Author Topic: As New Coronavirus Spread, China’s Old Habits Delayed Fight  (Read 469 times)

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As New Coronavirus Spread, China’s Old Habits Delayed Fight
« on: February 03, 2020, 12:03:24 PM »
As New Coronavirus Spread, China’s Old Habits Delayed Fight
At critical turning points, Chinese authorities put secrecy and order ahead of openly confronting the growing crisis and risking public alarm or political embarrassment.

By Chris Buckley and Steven Lee Myers
Published Feb. 1, 2020
Updated Feb. 2, 2020, 12:26 p.m. ET

https://www.nytimes.com/2020/02/01/world/asia/china-coronavirus.html

WUHAN, China — A mysterious illness had stricken seven patients at a hospital, and a doctor tried to warn his medical school classmates. “Quarantined in the emergency department,” the doctor, Li Wenliang, wrote in an online chat group on Dec. 30, referring to patients.

“So frightening,” one recipient replied, before asking about the epidemic that began in China in 2002 and ultimately killed nearly 800 people. “Is SARS coming again?”

In the middle of the night, officials from the health authority in the central city of Wuhan summoned Dr. Li, demanding to know why he had shared the information. Three days later, the police compelled him to sign a statement that his warning constituted “illegal behavior.”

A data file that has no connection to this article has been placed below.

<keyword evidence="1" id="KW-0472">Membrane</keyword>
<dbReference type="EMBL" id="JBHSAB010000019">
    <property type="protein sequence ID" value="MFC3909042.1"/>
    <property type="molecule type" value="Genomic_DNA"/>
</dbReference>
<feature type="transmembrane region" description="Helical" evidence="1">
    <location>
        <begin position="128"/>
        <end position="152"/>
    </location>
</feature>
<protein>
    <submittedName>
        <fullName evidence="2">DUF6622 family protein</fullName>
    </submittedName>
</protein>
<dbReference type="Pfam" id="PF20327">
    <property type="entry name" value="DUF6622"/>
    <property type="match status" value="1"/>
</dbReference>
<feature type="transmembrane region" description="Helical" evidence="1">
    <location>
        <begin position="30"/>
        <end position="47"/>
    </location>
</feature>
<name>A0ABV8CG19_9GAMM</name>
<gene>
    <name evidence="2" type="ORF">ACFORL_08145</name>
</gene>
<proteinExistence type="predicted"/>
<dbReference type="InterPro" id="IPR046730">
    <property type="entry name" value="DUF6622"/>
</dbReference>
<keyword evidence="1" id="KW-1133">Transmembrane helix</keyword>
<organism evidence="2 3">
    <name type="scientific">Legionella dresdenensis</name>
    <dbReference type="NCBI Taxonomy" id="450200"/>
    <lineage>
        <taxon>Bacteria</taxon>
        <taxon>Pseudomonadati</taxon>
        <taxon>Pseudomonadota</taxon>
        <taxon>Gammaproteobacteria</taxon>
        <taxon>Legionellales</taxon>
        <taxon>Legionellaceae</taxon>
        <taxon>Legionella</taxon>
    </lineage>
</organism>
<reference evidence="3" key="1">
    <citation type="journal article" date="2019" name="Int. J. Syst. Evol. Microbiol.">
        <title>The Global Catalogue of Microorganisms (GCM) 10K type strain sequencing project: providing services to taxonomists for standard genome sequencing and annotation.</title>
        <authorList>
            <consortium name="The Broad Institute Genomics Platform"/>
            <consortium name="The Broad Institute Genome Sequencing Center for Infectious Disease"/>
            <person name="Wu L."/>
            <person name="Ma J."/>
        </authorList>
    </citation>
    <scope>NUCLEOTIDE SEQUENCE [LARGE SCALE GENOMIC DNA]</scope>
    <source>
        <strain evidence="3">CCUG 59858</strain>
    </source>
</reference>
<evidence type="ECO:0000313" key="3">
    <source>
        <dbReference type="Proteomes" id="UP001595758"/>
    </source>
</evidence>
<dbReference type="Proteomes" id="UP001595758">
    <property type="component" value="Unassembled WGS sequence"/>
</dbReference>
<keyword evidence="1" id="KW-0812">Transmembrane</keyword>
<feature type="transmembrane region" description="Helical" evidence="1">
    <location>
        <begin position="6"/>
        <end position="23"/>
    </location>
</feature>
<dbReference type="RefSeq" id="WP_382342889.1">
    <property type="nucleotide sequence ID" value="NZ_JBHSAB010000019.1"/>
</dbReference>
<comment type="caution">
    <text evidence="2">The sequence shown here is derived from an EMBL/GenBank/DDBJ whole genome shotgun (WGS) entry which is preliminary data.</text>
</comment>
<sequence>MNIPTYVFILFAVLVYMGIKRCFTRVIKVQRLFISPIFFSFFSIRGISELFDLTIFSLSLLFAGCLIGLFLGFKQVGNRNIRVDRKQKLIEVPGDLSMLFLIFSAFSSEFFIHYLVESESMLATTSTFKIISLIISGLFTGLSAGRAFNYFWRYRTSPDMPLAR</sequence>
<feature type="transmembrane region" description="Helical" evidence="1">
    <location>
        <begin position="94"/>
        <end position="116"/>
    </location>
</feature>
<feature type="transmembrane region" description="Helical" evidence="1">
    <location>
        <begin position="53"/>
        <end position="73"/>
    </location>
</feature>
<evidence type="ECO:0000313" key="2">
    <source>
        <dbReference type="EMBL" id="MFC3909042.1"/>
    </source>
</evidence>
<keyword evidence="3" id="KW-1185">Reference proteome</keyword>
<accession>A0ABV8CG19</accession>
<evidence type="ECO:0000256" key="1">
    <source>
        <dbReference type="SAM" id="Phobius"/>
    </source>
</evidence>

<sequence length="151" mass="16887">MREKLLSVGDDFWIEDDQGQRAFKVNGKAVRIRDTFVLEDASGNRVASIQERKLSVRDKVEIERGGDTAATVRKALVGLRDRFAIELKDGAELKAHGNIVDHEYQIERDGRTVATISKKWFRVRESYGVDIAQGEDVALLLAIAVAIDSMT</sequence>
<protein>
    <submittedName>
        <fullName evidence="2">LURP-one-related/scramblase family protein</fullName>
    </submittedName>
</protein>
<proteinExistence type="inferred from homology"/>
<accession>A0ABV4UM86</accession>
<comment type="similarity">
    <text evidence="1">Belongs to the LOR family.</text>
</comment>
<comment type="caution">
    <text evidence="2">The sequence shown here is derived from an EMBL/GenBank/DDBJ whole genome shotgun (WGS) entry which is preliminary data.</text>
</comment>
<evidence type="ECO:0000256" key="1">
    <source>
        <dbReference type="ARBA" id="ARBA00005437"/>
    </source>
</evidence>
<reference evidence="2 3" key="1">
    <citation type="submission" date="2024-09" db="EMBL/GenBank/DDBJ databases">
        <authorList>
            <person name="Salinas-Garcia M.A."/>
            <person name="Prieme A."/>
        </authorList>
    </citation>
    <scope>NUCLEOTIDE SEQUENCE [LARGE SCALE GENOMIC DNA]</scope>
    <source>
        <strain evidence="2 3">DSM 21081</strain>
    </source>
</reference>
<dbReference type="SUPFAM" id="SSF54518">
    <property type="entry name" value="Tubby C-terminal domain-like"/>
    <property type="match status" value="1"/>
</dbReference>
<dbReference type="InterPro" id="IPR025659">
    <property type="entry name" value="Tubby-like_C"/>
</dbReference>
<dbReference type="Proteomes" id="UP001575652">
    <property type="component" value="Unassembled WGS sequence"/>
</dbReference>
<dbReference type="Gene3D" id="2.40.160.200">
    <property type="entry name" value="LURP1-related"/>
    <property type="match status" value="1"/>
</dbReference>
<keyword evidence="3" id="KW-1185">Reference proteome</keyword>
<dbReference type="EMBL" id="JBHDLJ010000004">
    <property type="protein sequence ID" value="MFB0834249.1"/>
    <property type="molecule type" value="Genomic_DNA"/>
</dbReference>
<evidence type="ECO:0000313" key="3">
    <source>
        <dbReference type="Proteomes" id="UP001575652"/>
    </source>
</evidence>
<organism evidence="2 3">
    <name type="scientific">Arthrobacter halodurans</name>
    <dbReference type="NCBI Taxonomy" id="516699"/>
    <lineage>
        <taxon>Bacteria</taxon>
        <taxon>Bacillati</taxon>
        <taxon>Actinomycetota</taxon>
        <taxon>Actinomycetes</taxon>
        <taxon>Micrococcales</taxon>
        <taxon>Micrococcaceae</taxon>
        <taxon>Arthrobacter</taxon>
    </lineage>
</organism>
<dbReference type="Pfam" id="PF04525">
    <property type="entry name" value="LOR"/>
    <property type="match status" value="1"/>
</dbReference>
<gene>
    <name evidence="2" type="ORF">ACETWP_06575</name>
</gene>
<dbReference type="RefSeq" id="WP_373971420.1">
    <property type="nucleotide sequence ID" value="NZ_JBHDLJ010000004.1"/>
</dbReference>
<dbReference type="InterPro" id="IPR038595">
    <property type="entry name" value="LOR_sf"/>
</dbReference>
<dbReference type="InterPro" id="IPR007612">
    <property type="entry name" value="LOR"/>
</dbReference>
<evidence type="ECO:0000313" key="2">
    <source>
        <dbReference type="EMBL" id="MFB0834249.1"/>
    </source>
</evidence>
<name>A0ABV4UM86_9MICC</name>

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The government’s initial handling of the epidemic allowed the virus to gain a tenacious hold. At critical moments, officials chose to put secrecy and order ahead of openly confronting the growing crisis to avoid public alarm and political embarrassment.

A reconstruction of the crucial seven weeks between the appearance of the first symptoms in early December and the government’s decision to lock down the city, based on two dozen interviews with Wuhan residents, doctors and officials, on government statements and on Chinese media reports, points to decisions that delayed a concerted public health offensive.

In those weeks, the authorities silenced doctors and others for raising red flags. They played down the dangers to the public, leaving the city’s 11 million residents unaware they should protect themselves. They closed a food market where the virus was believed to have started, but didn’t broadly curb the wildlife trade.

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